2 results match your criteria Aquacultural Engineering[Journal]

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Framework for evaluating external and internal parameters associated with Sea Based Container Culture (SBCC): Towards understanding rearing success in European lobsters ().

Aquac Eng 2018 Nov;83:109-119

College of Engineering, Mathematics and Physical Sciences, University of Exeter, Exeter, UK.

Sea Based Container Culture (SBCC) is a mariculture technique that relies on the natural maintenance of environmental conditions, such as Dissolved Oxygen (DO) concentration and feed availability. This paper discusses a framework to evaluate the rearing success of European Lobsters () in SBCC based on temporal and spatial variations of external parameters, including current velocity, wave velocity, turbulent fluctuations and dissolved oxygen concentrations. The temporal variations considered annual changes to the environment and the effect of biofouling growth, and the spatial variations considered the geographical location (case study of Falmouth bay, Cornwall) and vertical position in the water column. Read More

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http://dx.doi.org/10.1016/j.aquaeng.2018.09.005DOI Listing
http://www.ncbi.nlm.nih.gov/pmc/articles/PMC6472679PMC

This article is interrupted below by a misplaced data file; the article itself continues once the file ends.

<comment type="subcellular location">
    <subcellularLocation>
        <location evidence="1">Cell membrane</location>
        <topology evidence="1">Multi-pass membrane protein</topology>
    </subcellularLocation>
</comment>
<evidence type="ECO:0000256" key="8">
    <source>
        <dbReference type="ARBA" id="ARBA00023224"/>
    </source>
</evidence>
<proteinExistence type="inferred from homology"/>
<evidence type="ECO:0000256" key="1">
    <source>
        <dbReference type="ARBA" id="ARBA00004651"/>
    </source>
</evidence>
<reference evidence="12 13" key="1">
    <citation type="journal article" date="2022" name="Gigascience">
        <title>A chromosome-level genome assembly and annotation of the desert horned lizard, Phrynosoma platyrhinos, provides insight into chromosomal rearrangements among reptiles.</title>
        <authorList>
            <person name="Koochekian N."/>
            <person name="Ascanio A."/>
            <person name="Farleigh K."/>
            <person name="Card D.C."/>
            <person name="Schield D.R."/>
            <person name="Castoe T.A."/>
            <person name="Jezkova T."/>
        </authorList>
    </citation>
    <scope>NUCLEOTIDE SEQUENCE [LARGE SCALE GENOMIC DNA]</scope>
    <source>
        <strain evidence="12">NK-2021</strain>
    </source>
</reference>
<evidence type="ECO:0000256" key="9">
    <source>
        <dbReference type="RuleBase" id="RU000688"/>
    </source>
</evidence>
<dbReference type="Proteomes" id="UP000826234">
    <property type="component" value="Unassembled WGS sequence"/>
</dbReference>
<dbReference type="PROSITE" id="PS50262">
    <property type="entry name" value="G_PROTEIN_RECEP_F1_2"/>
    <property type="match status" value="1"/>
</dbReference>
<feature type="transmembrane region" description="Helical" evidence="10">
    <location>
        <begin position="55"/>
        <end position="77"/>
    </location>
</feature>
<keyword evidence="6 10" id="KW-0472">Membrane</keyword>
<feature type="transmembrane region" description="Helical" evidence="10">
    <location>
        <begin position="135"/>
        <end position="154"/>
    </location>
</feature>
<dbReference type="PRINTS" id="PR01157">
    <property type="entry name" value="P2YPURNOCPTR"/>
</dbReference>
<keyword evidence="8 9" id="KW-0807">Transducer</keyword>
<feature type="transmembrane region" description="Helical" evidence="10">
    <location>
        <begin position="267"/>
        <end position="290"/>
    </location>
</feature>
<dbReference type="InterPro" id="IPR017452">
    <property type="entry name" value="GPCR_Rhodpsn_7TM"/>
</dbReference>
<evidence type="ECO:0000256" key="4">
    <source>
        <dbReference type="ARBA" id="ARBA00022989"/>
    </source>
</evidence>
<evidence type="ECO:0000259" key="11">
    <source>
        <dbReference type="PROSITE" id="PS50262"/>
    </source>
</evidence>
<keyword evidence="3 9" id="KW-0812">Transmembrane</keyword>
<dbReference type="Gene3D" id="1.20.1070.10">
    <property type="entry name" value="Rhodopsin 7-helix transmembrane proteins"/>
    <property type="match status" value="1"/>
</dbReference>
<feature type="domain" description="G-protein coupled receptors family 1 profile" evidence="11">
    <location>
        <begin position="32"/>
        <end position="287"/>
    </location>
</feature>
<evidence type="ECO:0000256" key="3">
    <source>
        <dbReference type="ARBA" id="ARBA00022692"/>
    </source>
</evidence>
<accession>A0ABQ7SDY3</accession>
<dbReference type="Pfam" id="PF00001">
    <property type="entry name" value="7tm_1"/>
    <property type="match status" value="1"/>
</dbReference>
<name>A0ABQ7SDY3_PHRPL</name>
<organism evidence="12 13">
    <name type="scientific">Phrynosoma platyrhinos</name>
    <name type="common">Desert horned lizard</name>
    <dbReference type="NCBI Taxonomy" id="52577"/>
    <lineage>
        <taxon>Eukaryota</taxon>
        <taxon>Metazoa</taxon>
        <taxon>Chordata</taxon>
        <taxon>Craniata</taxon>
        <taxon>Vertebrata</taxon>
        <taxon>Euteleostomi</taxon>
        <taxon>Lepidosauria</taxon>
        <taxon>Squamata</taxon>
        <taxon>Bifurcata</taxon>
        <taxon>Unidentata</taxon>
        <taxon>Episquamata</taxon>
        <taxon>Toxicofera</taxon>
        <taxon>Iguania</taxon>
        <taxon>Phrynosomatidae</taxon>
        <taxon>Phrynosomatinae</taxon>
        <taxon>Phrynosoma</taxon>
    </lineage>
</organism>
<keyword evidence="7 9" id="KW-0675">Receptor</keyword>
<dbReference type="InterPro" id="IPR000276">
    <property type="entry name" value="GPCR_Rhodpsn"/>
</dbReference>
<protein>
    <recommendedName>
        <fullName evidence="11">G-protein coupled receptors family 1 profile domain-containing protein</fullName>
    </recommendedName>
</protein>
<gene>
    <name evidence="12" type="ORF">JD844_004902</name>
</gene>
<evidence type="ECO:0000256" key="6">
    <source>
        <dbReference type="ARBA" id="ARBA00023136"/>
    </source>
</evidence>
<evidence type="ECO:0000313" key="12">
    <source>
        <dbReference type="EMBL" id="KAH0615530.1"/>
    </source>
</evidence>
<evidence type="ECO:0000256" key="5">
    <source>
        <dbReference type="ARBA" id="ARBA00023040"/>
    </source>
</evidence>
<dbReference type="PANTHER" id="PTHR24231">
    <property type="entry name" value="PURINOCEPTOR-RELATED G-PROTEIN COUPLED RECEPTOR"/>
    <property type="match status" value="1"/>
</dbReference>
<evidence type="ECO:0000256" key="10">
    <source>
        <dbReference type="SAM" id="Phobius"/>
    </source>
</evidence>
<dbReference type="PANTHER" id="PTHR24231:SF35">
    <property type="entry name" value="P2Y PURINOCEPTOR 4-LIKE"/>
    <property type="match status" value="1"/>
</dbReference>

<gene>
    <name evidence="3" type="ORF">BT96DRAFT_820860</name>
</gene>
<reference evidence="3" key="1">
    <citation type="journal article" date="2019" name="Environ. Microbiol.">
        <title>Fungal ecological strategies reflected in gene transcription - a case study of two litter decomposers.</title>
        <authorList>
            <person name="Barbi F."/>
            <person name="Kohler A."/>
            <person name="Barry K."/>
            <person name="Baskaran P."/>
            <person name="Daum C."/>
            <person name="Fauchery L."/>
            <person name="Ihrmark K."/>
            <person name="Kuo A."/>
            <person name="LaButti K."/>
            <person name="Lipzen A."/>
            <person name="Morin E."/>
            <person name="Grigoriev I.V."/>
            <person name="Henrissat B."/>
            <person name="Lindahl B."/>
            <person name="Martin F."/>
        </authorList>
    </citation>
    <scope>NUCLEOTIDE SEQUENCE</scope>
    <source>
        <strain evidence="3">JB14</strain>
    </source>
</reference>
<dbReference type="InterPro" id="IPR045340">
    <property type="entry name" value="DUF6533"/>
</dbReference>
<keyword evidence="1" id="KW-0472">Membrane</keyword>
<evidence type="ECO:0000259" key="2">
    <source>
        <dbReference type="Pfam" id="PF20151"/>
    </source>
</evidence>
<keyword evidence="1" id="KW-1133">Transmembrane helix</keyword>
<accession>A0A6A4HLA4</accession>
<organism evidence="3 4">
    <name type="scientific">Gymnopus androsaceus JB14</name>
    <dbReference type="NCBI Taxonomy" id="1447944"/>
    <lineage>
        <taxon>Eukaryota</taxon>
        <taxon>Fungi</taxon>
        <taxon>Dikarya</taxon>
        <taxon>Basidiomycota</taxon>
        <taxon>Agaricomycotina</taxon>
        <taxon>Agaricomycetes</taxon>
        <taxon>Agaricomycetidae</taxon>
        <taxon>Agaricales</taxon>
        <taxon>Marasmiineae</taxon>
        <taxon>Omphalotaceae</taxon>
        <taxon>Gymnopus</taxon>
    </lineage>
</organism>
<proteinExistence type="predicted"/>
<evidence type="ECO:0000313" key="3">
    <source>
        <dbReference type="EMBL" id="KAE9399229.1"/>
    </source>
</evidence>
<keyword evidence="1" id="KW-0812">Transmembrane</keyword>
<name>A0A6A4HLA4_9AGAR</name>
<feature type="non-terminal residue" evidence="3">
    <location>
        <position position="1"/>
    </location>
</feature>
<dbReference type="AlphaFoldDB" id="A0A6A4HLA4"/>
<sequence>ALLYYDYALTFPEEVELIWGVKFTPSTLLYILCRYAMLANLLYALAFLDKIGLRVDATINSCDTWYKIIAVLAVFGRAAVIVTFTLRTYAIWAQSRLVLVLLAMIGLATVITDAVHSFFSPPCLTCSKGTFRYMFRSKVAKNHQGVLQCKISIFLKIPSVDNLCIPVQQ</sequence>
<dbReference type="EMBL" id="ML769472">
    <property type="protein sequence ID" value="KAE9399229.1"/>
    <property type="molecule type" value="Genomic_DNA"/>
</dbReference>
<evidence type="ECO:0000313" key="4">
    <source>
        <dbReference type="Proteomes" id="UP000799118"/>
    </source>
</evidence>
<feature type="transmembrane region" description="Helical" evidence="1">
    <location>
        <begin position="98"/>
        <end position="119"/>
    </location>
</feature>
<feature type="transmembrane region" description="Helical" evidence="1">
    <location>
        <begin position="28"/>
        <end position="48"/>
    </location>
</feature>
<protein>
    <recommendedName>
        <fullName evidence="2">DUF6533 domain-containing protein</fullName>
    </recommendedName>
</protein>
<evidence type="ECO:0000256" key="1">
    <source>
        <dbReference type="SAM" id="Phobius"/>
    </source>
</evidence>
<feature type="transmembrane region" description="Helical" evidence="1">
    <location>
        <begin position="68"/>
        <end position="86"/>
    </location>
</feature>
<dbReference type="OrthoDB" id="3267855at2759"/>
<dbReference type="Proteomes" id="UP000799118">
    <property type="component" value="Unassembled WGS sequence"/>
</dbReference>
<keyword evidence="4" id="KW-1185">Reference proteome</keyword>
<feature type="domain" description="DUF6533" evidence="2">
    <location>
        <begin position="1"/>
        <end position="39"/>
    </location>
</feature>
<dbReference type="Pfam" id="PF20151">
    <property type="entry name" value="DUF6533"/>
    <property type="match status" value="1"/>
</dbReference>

November 2018
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Design and operation of a low-cost and compact autonomous buoy system for use in coastal aquaculture and water quality monitoring.

Aquac Eng 2018 Jan;80:28-36

Centre for Geography, Environment and Society, University of Exeter, Penryn Campus, Penryn TR10 9FE, United Kingdom.

The need to ensure future food security and issues of varying estuarine water quality is driving the expansion of aquaculture into near-shore coastal waters. It is prudent to fully evaluate new or proposed aquaculture sites, prior to any substantial financial investment in infrastructure and staffing. Measurements of water temperature, salinity and dissolved oxygen can be used to gain insight into the physical, chemical and biological water quality conditions within a farm site, towards identifying its suitability for farming, both for the stock species of interest and for assessing the potential risk from harmful or toxic algae. Read More

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http://dx.doi.org/10.1016/j.aquaeng.2017.12.002DOI Listing
http://www.ncbi.nlm.nih.gov/pmc/articles/PMC5824714PMC
January 2018
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